Where did the Deepwater Horizon oil go? To Davy Jones' Locker at the bottom of the sea

October 27, 2014

Where's the remaining oil from the 2010 Deepwater Horizon disaster in the Gulf of Mexico?

The location of 2 million barrels of oil thought to be trapped in the deep ocean has remained a mystery. Until now.

Scientist David Valentine of the University of California, Santa Barbara (UCSB) and colleagues from the Woods Hole Oceanographic Institution (WHOI) and the University of California, Irvine, have discovered the path the oil followed to its resting place on the Gulf of Mexico sea floor.

The findings appear today in the journal Proceedings of the National Academy of Sciences.

"This analysis provides us with, for the first time, some closure on the question, 'Where did the oil go and how did it get there?'" said Don Rice, program director in the National Science Foundation's (NSF) Division of Ocean Sciences, which funded the research along with NSF's Division of Earth Sciences.

"It also alerts us that this knowledge remains largely provisional until we can fully account for the remaining 70 percent."

For the study, the scientists used data from the Natural Resource Damage Assessment conducted by the National Oceanic and Atmospheric Administration.

The U.S. government estimates the Macondo Well's total discharge--from April until the well was capped in July--at 5 million barrels.

By analyzing data from more than 3,000 samples collected at 534 locations over 12 expeditions, the researchers identified a 1,250-square-mile patch of the sea floor on which four to 31 percent of the oil trapped in the deep ocean was deposited. That's the equivalent of 2 to 16 percent of the total oil discharged during the accident.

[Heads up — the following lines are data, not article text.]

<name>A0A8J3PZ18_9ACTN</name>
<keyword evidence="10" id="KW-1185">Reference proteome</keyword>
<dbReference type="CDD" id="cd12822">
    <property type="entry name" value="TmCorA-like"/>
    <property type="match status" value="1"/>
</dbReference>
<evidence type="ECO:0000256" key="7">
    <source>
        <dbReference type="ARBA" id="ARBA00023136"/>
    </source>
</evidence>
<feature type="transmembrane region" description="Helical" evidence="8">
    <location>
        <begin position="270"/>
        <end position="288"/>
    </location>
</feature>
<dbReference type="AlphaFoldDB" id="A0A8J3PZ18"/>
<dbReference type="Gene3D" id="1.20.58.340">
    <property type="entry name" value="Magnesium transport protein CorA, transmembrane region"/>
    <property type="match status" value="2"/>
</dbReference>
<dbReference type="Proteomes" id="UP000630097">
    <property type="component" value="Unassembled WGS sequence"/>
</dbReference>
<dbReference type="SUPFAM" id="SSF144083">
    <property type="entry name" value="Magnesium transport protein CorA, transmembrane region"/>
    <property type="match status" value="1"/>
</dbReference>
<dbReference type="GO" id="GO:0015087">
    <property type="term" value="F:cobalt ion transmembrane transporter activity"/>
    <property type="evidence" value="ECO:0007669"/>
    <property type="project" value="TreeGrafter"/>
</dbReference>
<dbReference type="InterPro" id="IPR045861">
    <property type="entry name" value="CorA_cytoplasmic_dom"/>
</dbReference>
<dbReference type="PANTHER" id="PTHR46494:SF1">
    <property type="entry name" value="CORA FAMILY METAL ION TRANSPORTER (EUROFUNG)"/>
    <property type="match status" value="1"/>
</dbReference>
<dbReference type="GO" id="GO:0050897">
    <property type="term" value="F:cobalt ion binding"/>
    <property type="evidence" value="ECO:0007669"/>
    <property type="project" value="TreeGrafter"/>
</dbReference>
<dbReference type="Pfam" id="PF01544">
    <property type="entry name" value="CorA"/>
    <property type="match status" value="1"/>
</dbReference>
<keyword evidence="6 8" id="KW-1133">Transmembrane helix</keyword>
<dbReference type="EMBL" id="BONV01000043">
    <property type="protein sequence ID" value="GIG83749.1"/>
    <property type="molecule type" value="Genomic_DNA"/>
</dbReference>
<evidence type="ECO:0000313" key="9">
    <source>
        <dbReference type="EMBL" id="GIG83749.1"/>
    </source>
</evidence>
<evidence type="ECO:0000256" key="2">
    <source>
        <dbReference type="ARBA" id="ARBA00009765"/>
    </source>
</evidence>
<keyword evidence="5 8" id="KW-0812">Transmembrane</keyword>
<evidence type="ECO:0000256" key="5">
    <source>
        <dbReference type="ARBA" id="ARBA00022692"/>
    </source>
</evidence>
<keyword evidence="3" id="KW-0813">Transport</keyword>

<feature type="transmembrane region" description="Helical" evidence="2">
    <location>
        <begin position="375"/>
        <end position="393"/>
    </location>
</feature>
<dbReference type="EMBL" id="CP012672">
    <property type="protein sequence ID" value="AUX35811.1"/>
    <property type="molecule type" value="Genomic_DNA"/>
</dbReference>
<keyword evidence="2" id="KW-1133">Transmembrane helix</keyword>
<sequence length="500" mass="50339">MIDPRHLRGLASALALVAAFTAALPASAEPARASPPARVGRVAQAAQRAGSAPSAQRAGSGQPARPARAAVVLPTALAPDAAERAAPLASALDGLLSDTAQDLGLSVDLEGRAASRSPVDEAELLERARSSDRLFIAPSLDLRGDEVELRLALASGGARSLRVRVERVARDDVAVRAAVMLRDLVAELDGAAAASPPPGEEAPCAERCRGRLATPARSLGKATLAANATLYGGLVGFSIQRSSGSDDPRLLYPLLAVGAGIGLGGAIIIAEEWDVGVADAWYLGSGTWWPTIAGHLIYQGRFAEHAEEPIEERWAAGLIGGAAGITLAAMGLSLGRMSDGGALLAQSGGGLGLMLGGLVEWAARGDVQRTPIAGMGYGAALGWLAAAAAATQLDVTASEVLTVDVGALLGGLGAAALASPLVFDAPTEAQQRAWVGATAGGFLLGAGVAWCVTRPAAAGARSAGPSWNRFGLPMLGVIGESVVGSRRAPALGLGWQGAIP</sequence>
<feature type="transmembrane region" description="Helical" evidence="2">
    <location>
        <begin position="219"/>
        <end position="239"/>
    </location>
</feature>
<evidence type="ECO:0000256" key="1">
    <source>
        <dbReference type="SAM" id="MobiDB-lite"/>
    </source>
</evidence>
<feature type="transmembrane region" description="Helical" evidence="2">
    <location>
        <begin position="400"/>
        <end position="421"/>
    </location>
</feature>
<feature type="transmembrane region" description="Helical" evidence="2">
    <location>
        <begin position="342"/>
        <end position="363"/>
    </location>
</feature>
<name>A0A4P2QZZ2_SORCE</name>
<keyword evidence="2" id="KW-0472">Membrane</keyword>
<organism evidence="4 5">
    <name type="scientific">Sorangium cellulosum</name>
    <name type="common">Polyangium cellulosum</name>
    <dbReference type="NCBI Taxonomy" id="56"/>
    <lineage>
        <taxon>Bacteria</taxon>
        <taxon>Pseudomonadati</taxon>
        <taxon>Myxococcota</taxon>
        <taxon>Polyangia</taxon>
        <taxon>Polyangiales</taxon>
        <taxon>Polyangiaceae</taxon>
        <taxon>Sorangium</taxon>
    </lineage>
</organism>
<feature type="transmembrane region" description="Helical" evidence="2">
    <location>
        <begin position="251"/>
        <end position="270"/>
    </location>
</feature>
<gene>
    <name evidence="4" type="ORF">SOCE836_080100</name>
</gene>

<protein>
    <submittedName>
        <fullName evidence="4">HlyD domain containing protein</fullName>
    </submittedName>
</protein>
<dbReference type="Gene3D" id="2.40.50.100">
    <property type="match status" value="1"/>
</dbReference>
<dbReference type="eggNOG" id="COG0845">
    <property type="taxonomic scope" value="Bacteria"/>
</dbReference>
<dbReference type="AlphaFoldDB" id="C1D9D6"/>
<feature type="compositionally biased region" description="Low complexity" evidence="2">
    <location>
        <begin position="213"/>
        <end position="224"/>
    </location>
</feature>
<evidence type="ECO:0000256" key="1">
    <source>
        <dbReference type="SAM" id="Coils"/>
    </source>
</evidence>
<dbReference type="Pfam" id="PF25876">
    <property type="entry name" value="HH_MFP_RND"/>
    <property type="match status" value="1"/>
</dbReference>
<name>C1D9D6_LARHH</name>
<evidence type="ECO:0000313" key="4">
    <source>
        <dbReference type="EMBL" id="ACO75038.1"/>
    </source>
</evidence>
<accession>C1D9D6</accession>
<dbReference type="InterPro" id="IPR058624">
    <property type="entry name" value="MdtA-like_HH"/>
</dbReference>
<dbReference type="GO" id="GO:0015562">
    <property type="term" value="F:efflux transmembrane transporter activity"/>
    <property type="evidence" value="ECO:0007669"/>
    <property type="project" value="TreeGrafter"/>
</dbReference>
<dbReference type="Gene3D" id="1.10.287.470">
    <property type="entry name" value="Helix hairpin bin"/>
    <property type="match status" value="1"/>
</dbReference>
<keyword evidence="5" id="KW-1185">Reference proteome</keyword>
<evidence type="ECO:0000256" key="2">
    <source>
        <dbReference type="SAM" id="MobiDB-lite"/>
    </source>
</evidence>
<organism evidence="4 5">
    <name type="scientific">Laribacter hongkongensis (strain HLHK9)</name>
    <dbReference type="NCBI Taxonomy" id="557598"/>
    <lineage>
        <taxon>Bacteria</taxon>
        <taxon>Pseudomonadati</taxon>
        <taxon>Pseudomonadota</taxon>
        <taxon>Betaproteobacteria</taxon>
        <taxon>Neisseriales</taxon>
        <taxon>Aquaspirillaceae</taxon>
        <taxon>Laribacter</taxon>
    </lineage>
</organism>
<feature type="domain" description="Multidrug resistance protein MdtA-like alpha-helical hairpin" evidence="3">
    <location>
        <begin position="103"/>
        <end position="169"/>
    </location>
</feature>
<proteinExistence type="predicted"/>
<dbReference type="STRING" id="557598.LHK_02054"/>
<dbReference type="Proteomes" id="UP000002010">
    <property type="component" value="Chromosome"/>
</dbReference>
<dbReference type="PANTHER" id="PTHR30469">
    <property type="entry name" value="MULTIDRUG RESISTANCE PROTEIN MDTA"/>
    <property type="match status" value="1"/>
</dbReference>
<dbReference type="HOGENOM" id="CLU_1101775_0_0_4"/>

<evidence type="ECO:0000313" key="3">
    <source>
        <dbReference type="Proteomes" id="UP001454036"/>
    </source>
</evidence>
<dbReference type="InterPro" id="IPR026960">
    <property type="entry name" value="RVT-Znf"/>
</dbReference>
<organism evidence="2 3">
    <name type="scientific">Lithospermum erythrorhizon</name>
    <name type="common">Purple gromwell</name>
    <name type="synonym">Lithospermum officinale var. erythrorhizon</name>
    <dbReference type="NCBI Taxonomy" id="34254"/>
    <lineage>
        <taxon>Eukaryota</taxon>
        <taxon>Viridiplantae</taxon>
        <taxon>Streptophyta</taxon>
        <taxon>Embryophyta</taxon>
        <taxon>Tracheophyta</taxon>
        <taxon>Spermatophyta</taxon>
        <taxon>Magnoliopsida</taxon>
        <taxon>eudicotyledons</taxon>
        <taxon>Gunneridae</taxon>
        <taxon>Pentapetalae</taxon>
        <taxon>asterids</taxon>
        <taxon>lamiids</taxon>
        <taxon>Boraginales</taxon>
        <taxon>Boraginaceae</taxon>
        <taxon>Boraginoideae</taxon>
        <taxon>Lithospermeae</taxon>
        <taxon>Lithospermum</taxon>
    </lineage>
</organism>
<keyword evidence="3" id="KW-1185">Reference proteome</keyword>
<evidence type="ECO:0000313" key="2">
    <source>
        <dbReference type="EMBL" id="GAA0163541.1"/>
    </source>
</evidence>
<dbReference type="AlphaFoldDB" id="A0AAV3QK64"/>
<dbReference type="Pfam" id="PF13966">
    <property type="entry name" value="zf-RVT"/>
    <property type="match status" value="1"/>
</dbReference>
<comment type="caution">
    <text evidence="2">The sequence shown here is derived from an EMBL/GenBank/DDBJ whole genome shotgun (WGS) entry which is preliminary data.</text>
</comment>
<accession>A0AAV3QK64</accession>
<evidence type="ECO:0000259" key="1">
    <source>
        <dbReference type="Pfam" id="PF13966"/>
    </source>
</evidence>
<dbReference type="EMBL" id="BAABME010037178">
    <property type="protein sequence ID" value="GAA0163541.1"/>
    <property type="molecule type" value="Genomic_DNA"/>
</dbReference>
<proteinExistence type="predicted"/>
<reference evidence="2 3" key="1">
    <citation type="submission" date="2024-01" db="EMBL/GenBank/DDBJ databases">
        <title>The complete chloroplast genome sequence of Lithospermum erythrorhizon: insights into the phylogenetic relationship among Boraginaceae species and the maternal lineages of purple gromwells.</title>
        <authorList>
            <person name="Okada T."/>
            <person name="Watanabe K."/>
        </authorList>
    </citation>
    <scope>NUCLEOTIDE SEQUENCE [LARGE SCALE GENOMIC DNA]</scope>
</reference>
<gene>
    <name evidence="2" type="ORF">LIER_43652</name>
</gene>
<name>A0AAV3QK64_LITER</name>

The fallout of oil created thin deposits that are most extensive to the southwest of the Macondo Well. The oil is concentrated in the top half-inch of the sea floor and is patchily distributed.

The investigation focused primarily on hopane, a nonreactive hydrocarbon that served as a proxy for the discharged oil.

The researchers analyzed the distribution of hopane in the northern Gulf of Mexico and found that it was concentrated in a thin layer at the sea floor within 25 miles of the ruptured well, clearly implicating Deepwater Horizon as the source.

"Based on the evidence, our findings suggest that these deposits are from Macondo oil that was first suspended in the deep ocean, then settled to the sea floor without ever reaching the ocean surface," said Valentine, a biogeochemist at UCSB.

"The pattern is like a shadow of the tiny oil droplets that were initially trapped at ocean depths around 3,500 feet and pushed around by the deep currents.

"Some combination of chemistry, biology and physics ultimately caused those droplets to rain down another 1,000 feet to rest on the sea floor."

Valentine and colleagues were able to identify hotspots of oil fallout in close proximity to damaged deep-sea corals.

According to the researchers, the data support the previously disputed finding that these corals were damaged by the Deepwater Horizon spill.

"The evidence is becoming clear that oily particles were raining down around these deep sea corals, which provides a compelling explanation for the injury they suffered," said Valentine.

"The pattern of contamination we observe is fully consistent with the Deepwater Horizon event but not with natural seeps--the suggested alternative."

While the study examined a specified area, the scientists argue that that the observed oil represents a minimum value. They believe that oil deposition likely occurred outside the study area but so far has largely evaded detection because of its patchiness.

"These findings," said Valentine, "should be useful for assessing the damage caused by the Deepwater Horizon spill, as well as planning future studies to further define the extent and nature of the contamination.

"Our work can also help assess the fate of reactive hydrocarbons, test models of oil's behavior in the ocean, and plan for future spills."
-end-
Co-authors of the paper are G. Burch Fisher and Sarah C. Bagby of UCSB; Robert K. Nelson, Christopher M. Reddy and Sean P. Sylva of WHOI and Mary A. Woo of University of California, Irvine.

National Science Foundation

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